# Linear Algebra Cheat Sheet for Machine Learning

Last Updated on October 17, 2021

### All of the Linear Algebra Operations that You Need to Use in NumPy for Machine Learning.

The Python numerical computation library called NumPy provides many linear algebra functions that may be useful as a machine learning practitioner.

In this tutorial, you will discover the key functions for working with vectors and matrices that you may find useful as a machine learning practitioner.

This is a cheat sheet and all examples are short and assume you are familiar with the operation being performed.

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Let’s get started. Linear Algebra Cheat Sheet for Machine Learning
Photo by Christoph Landers, some rights reserved.

## Overview

This tutorial is divided into 7 parts; they are:

1. Arrays
2. Vectors
3. Matrices
4. Types of Matrices
5. Matrix Operations
6. Matrix Factorization
7. Statistics

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## 1. Arrays

There are many ways to create NumPy arrays.

## 2. Vectors

A vector is a list or column of scalars.

## 3. Matrices

A matrix is a two-dimensional array of scalars.

## 4. Types of Matrices

Different types of matrices are often used as elements in broader calculations.

## 5. Matrix Operations

Matrix operations are often used as elements in broader calculations.

## 6. Matrix Factorization

Matrix factorization, or matrix decomposition, breaks a matrix down into its constituent parts to make other operations simpler and more numerically stable.

## 7. Statistics

Statistics summarize the contents of vectors or matrices and are often used as components in broader operations.

### Linear Least Squares

This section provides more resources on the topic if you are looking to go deeper.

## Summary

In this tutorial, you discovered the key functions for linear algebra that you may find useful as a machine learning practitioner.

Are there other key linear algebra functions that you use or know of?
Let me know in the comments below.

Do you have any questions?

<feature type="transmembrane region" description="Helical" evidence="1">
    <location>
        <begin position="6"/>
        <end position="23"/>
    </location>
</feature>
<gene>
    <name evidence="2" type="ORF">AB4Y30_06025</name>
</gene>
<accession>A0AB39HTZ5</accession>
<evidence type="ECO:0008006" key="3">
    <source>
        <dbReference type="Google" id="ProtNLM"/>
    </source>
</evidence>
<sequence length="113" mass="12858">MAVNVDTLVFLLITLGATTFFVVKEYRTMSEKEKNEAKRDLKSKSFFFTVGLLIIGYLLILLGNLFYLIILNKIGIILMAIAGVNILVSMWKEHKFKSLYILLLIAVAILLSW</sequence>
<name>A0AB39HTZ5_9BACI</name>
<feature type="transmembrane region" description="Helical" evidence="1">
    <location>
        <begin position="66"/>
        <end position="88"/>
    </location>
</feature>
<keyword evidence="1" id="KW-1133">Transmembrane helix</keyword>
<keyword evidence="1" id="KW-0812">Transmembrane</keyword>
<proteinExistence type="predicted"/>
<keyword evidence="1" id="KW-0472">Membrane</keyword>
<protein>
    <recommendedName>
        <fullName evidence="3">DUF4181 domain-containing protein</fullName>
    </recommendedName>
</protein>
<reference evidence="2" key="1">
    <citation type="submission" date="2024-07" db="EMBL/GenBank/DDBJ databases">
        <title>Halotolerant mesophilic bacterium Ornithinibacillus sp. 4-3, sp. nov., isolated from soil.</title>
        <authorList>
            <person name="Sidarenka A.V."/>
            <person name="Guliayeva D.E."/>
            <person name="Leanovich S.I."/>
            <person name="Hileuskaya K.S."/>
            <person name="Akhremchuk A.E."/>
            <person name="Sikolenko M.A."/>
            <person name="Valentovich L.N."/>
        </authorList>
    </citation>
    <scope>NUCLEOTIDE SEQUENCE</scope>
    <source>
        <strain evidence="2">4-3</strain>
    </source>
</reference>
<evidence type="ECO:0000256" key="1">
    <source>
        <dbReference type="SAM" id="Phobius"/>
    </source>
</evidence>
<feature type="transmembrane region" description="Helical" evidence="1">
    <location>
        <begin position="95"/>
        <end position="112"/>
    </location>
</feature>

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### 13 Responses to Linear Algebra Cheat Sheet for Machine Learning

1. Azhaar February 23, 2018 at 5:22 am #

Very helpful! thanks for compiling and sharing this cheat sheet.

• Jason Brownlee February 23, 2018 at 12:03 pm #

I’m glad to hear that it helps.

2. Matthew February 23, 2018 at 1:09 pm #

Thanks Jason, it is very helpful. I like it!

• Jason Brownlee February 24, 2018 at 9:08 am #

Thanks Matthew!

• Gerardo October 28, 2021 at 12:17 pm #

Thank you for sharing! Good info inside

3. Balaji Venkateswaran February 23, 2018 at 4:08 pm #

Thanks for this quick cheat sheet. Very useful one!

• Jason Brownlee February 24, 2018 at 9:09 am #

Thanks.

4. Akhtar February 23, 2018 at 5:13 pm #

Thanks Jason, this is super helpful.

• Jason Brownlee February 24, 2018 at 9:10 am #

5. Damian May 4, 2018 at 10:32 pm #

Hello.
Thanks for this summary.
A small remark:
Matrix-Scalar Multiplication doesn’t work exclusively like that (at least in python 3.6)
you are able to use either A*scalar(k) or np.dot (k).
And it makes more sense to respect original math notations and not to abuse the function by using a scalar with it.

• Jason Brownlee May 5, 2018 at 6:19 am #

Thanks.

6. Donald Lacombe October 26, 2021 at 1:41 am #

One can save a few keystrokes by using the @ symbol for the dot product:

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• Adrian Tam October 27, 2021 at 2:27 am #

Yes, you’re right. But only available in Python 3.5 and afterwards.